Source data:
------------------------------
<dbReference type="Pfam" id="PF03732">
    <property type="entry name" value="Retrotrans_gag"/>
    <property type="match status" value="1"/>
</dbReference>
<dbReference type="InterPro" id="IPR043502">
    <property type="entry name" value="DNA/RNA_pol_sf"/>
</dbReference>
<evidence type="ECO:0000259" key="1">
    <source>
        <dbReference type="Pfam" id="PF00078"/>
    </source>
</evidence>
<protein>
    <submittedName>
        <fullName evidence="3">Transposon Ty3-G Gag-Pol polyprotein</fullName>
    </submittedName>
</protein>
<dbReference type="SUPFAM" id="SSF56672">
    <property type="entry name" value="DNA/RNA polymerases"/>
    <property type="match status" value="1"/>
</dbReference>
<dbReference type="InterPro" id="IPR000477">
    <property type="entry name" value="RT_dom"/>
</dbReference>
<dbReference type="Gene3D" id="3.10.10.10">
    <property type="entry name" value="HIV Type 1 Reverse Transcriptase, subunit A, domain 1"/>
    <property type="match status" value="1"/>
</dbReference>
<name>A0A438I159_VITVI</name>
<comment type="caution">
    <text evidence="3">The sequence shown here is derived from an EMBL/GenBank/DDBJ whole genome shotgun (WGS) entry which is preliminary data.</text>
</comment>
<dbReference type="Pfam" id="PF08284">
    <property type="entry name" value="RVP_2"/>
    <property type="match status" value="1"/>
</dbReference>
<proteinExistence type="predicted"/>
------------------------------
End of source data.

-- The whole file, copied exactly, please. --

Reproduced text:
<dbReference type="Pfam" id="PF03732">
    <property type="entry name" value="Retrotrans_gag"/>
    <property type="match status" value="1"/>
</dbReference>
<dbReference type="InterPro" id="IPR043502">
    <property type="entry name" value="DNA/RNA_pol_sf"/>
</dbReference>
<evidence type="ECO:0000259" key="1">
    <source>
        <dbReference type="Pfam" id="PF00078"/>
    </source>
</evidence>
<protein>
    <submittedName>
        <fullName evidence="3">Transposon Ty3-G Gag-Pol polyprotein</fullName>
    </submittedName>
</protein>
<dbReference type="SUPFAM" id="SSF56672">
    <property type="entry name" value="DNA/RNA polymerases"/>
    <property type="match status" value="1"/>
</dbReference>
<dbReference type="InterPro" id="IPR000477">
    <property type="entry name" value="RT_dom"/>
</dbReference>
<dbReference type="Gene3D" id="3.10.10.10">
    <property type="entry name" value="HIV Type 1 Reverse Transcriptase, subunit A, domain 1"/>
    <property type="match status" value="1"/>
</dbReference>
<name>A0A438I159_VITVI</name>
<comment type="caution">
    <text evidence="3">The sequence shown here is derived from an EMBL/GenBank/DDBJ whole genome shotgun (WGS) entry which is preliminary data.</text>
</comment>
<dbReference type="Pfam" id="PF08284">
    <property type="entry name" value="RVP_2"/>
    <property type="match status" value="1"/>
</dbReference>
<proteinExistence type="predicted"/>